Forum for Science, Industry and Business

Sponsored by:     3M 
Search our Site:


Small, but mighty

Breakthrough analysis raises questions about link between minute organism and climate

While phytoplankton scientists focus their research on some of the smallest organisms in the world, the impacts can be global. This week, in Proceedings of the National Academy of Sciences, a genomic analysis of the smallest, free-living eukaryote offers insight into its ability to thrive in the world's oceans and evolutionary biology. Known as Ostreococcus tauri, the analyzed phytoplankton has been thought to be not only the smallest eukaryote, but also ancient, dating back 1,500 million years and capable of photosynthesis that helps with carbon cycling. This genomic analysis offers important clues regarding the minimum genome size necessary for an organism to be able to live as a free living cell, perform photosynthesis, impact carbon cycling, and influence the climate.

In biology, organisms are divided into two major groupings: prokaryotes and eukaryotes, with eukaryotes being the more structurally complex. Humans, other animals, plants, fungi, and multi-cellular and complex unicellular microorganisms all fall within the "superkingdom" of eukaryotes.

"This is pretty big news," said Dr. Alexandra Worden, one of the paper's authors and an assistant professor at the University of Miami Rosenstiel School of Marine & Atmospheric Science, who was named a Moore Foundation Young Investigator in Marine Microbiology in 2004. Worden worked with the Osteococcus genome consortium, a european initiative to sequence this important organisms genome. "We have recently found that at times organisms such as Ostreococcus can photosynthetically produce more biomass than cyanobacteria, which are found in much greater numbers. Also, there is pretty good evidence that predators are consuming the carbon that is produced. This is important since these organisms don't sink on their own, so their fate – whether destroyed by viruses or consumed by larger organisms – dictates how they contribute to the global carbon cycle."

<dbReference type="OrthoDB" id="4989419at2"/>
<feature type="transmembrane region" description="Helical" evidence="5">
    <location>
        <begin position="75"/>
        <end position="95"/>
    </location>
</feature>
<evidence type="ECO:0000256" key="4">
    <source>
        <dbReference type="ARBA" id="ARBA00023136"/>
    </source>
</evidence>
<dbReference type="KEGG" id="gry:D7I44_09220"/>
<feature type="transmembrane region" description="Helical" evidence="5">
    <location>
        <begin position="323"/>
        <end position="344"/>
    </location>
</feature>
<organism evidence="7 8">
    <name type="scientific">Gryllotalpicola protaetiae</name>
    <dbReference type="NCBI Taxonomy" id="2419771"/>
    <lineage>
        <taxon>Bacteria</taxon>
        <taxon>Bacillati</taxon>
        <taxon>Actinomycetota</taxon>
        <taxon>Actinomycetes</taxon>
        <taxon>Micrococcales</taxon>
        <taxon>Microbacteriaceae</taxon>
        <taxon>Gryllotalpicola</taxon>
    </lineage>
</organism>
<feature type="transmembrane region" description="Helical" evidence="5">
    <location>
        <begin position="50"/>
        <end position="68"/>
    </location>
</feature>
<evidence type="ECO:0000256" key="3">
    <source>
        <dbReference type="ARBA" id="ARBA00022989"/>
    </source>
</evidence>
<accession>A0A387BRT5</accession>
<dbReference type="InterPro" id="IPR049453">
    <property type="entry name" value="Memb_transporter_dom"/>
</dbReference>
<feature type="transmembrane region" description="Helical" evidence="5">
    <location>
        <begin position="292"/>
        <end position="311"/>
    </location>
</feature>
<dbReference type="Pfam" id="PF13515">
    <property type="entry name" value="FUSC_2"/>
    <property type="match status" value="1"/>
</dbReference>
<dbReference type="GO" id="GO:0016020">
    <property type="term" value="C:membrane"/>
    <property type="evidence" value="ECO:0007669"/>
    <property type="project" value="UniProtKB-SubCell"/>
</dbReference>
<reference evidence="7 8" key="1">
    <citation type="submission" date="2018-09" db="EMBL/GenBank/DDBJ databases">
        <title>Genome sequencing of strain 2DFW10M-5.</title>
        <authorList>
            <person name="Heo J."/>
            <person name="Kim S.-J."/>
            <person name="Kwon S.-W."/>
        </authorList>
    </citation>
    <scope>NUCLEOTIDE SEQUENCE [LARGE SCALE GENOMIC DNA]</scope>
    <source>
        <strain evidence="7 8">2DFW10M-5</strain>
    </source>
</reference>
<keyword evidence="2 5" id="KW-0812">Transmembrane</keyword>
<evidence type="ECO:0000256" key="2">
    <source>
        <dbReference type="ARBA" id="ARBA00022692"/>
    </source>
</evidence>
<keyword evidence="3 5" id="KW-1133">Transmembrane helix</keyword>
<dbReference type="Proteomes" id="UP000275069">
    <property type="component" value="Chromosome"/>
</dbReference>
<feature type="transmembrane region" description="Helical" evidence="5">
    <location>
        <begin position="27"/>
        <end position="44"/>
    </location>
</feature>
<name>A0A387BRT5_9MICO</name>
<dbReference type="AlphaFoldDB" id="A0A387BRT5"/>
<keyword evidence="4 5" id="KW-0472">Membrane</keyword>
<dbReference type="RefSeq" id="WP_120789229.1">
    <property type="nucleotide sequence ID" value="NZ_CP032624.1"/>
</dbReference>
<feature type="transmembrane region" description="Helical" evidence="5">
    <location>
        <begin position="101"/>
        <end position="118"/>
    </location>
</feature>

The prevailing indicator of climate change and global warming has been the increase in atmospheric carbon dioxide. Scientists agree that the ocean plays a key role in removing carbon dioxide from the atmosphere in a process known as the carbon cycle. Photosynthesizing organisms, such as the Ostreococcus consume carbon and release oxygen in its place.

"Certainly, the dynamics of these organisms are very important to understand since they are the photosynthesizers of the ocean. How much carbon they produce and where it goes are really important," Worden said. "Right now, we can only say that understanding the physiological controls of their growth – which is what the genome sequence helps us do – will help us to be more predictive of what changes might occur in such populations and how the oceans' ability to deal with climate change will be affected."

The study in the current Proceedings unveils the complete genome sequence of the world's smallest free-living eukaryote known to date. Scientists were able to observe the genetic basis of nutrient uptake and photosynthesis capabilities. Additionally, the scientists found that while the organism is compact, its genome is structurally complex, but quite streamlined.

Ivy Kupec | EurekAlert!
Further information:

More articles from Life Sciences: